Belatedly, last week, the new Undersecretary for Public Diplomacy, Tara Sonenshine, and a bundle of other diplomatic nominees received the Senate stamp of approval.
Having someone competent and knowledgeable to steer the U.S. government’s communication to the rest of the world is critically important. Yet this job has been vacant one-third of the time since it was created in 1999, contributing to a disjointed and intermittent U.S. public diplomacy policy.
Sonenshine, the former executive vice president of the U.S. Institute of Peace, has been waiting in the wings since her nomination hearings in December. Unlike her predecessor, Judith McHale, a Discovery Channel executive and Hillary Clinton supporter, Sonenshine has longstanding experience of the U.S. government and its workings, going back to the Clinton National Security Council as well as private-sector broadcasting experience. She has her work cut out for her.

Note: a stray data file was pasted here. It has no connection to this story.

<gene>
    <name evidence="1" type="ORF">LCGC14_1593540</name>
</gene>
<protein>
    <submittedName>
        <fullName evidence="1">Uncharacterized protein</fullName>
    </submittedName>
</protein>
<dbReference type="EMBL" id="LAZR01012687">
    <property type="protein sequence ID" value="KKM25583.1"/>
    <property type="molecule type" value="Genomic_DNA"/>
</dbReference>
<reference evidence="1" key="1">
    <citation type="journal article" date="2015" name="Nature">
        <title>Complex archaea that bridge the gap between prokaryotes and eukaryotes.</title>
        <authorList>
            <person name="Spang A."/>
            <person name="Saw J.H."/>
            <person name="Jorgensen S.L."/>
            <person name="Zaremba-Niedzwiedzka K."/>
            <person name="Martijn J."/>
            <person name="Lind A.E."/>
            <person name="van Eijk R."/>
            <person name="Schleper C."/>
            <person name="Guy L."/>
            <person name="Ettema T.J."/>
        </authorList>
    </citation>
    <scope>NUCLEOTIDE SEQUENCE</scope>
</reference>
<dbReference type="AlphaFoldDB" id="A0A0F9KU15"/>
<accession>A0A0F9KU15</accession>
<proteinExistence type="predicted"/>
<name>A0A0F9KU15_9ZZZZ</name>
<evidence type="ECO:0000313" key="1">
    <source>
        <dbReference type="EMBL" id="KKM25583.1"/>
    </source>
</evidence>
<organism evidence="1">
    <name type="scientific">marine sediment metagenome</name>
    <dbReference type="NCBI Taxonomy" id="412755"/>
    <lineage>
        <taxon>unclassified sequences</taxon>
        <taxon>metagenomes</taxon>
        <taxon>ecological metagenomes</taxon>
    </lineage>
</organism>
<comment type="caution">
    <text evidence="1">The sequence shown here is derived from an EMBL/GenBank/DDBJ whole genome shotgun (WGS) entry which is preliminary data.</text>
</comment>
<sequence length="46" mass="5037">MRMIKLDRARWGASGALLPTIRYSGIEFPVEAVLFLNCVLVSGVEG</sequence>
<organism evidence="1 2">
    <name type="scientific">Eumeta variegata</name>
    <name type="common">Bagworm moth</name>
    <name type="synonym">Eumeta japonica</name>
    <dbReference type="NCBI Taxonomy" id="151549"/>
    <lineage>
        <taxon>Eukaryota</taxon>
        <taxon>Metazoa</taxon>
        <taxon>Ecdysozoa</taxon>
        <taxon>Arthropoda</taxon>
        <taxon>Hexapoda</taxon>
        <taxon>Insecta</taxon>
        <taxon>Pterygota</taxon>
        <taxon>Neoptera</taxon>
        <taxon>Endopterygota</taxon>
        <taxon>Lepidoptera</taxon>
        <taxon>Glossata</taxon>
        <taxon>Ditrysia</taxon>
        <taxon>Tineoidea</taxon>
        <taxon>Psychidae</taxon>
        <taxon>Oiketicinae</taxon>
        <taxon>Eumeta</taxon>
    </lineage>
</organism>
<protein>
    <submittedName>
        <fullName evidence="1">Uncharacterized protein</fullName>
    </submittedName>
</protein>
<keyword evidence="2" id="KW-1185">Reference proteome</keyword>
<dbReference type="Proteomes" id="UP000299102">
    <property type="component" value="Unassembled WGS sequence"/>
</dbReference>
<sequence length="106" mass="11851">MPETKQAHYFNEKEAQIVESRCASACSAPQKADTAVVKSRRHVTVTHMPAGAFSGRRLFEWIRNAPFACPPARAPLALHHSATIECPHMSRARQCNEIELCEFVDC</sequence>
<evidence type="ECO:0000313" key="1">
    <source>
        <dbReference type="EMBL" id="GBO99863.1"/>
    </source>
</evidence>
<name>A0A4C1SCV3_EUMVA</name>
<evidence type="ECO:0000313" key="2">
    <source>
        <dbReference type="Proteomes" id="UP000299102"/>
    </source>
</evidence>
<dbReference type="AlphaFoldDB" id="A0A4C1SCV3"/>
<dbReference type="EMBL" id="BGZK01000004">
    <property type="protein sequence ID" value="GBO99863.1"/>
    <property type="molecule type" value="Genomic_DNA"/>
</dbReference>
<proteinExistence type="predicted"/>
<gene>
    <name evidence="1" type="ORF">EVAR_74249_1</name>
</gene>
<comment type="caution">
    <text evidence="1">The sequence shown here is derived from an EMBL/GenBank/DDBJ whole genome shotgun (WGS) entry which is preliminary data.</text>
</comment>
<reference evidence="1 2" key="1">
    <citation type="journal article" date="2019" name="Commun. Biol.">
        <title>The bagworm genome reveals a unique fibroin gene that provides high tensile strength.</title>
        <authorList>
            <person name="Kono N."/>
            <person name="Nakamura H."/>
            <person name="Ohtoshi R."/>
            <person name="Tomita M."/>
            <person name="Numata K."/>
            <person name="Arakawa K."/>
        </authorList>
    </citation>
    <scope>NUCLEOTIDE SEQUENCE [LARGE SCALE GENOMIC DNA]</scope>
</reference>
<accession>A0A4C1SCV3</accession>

McHale spent her three years in office, focusing mainly on completing the bureaucratic integration (begun in 1999) of the U.S. Information Agency into the State Department. She added six new assistant secretaries for public diplomacy in the State Department’s regional bureaus and one in the press office to deal with foreign media. She also created the Center for Strategic Counterterrorism Communication within State.
Sonenshine’s challenge will be to grapple with several substantive issues:
- The challenge from China, whose aggressive public diplomacy advances are well-documented and were the topic of hearings in the House Foreign Affairs Committee last week.
- The great upheaval at U.S. International broadcasting, whose leadership, the Broadcasting Board of Governors (BBG), is proposing to lay off some 25 percent of the staff, replacing many with contractors and moving away from broadcasting to digital information dissemination. Holding a seat on the BBG, an active undersecretary for public diplomacy can have an influential voice in this process.
- Evaluating the State Department’s e-diplomacy efforts, which reportedly now employ 150, a number that appears to be growing exponentially. Are we spending U.S. tax dollars wisely? That will be the first litmus test.
Image used under Creative Commons from chinwagcom.